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Warm Fiddlehead Salad

Warm Fiddlehead Salad
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Warm Fiddlehead Salad

Warm Fiddlehead Salad


For the Salad:

  • 1/2 lb. fresh fiddleheads
  • 1/2 cup pistachios, toasted
  • 1 tsp. Heinen’s Olive Oil
  • 1 tsp. lemon zest
  • 1 cup homemade croutons (recipe below)
  • Heinen’s Caesar Blend Cheese

For the Dijon Vinaigrette:

  • 1 clove garlic, finely minced
  • 2 tbsp. Heinen’s Dijon Mustard
  • 2 tbsp. lemon juice
  • 1/2 cup Heinen’s Olive Oil
  • pinch each of salt & pepper

For the Homemade Croutons: 

  • 4 tbsp. Heinen’s Olive Oil
  • 1/2 tsp. garlic salt
  • 2 cups crusty Italian bread, cut into 1/2-inch cubes


For the Salad and Dijon Vinaigrette

  1. Trim the brown ends of the fiddleheads. Bring a large pot of salted water to a boil. Blanch the fiddleheads in the boiling salted water for about one minute. You’ll notice that the water turns dark from the naturally occurring tannins of the fiddlehead. Take care not to overcook the fiddleheads so they’ll retain as much of their crisp texture as possible. Quickly drain the fiddleheads, and then plunge them immediately into a cold water bath to halt the cooking process. Drain well and set aside.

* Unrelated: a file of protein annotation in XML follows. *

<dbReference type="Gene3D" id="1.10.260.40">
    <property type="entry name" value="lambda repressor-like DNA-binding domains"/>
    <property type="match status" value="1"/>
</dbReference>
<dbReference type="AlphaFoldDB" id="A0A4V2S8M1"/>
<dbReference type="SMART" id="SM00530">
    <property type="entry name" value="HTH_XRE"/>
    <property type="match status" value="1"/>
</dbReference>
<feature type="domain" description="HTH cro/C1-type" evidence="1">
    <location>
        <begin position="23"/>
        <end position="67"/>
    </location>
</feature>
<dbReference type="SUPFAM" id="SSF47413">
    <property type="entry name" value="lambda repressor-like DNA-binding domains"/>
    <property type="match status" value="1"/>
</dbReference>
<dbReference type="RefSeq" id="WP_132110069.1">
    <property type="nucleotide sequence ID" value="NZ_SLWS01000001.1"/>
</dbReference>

2. Mix the garlic, mustard, lemon juice, salt & pepper in a small bowl. Whisk in the olive oil in a slow, steady stream until the vinaigrette has emulsified.
  3. Heat 1 teaspoon olive oil in a small sauté pan over medium heat. Add the fiddleheads and cook until heated through, about 2 minutes.
  4. Remove the fiddleheads from the heat, and while still hot, toss with the vinaigrette and lemon zest. Divide between two serving plates. Top with croutons and toasted pistachios. Sprinkle Caesar Blend Cheese on top. Serve while still warm.

For the Homemade Croutons

  1. Preheat the oven to 350ºF.
  2. Whisk the olive oil and garlic salt together. Toss with the bread cubes.
  3. Spread in a single layer on a baking sheet. Bake until golden brown and toasted, about 15 to 20 minutes.
Heinen's Grocery Store

By Heinen's Grocery Store

In 1929, Joe Heinen opened the doors of a small butcher shop on the east side of Cleveland, Ohio, aiming to establish himself as the city’s purveyor of quality meats. As customers came into Heinen’s new shop for their meat purchases, they began asking him to carry groceries as well. Joe added homemade peanut butter, pickles and donuts and by 1933, business had grown enough to include a line of produce and canned goods. Heinen’s Grocery Store was born.

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